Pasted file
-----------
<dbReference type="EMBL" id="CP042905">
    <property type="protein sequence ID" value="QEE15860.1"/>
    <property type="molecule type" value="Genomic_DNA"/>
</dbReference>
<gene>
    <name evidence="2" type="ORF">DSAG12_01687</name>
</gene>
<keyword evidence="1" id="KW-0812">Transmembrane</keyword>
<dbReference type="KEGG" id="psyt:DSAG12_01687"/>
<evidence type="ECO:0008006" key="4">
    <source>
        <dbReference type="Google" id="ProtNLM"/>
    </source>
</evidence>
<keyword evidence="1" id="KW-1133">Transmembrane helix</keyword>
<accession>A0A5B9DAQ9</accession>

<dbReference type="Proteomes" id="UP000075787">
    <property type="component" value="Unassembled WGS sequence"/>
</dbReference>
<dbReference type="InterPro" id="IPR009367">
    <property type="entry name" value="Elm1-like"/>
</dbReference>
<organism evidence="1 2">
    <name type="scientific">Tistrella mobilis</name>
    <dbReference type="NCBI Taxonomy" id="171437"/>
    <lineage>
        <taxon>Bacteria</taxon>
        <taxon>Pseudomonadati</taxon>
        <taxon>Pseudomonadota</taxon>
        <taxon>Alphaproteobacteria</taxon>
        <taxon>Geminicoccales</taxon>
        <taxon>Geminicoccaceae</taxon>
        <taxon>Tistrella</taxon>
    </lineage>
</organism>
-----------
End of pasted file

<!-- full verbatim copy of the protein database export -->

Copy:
<dbReference type="EMBL" id="CP042905">
    <property type="protein sequence ID" value="QEE15860.1"/>
    <property type="molecule type" value="Genomic_DNA"/>
</dbReference>
<gene>
    <name evidence="2" type="ORF">DSAG12_01687</name>
</gene>
<keyword evidence="1" id="KW-0812">Transmembrane</keyword>
<dbReference type="KEGG" id="psyt:DSAG12_01687"/>
<evidence type="ECO:0008006" key="4">
    <source>
        <dbReference type="Google" id="ProtNLM"/>
    </source>
</evidence>
<keyword evidence="1" id="KW-1133">Transmembrane helix</keyword>
<accession>A0A5B9DAQ9</accession>

<dbReference type="Proteomes" id="UP000075787">
    <property type="component" value="Unassembled WGS sequence"/>
</dbReference>
<dbReference type="InterPro" id="IPR009367">
    <property type="entry name" value="Elm1-like"/>
</dbReference>
<organism evidence="1 2">
    <name type="scientific">Tistrella mobilis</name>
    <dbReference type="NCBI Taxonomy" id="171437"/>
    <lineage>
        <taxon>Bacteria</taxon>
        <taxon>Pseudomonadati</taxon>
        <taxon>Pseudomonadota</taxon>
        <taxon>Alphaproteobacteria</taxon>
        <taxon>Geminicoccales</taxon>
        <taxon>Geminicoccaceae</taxon>
        <taxon>Tistrella</taxon>
    </lineage>
</organism>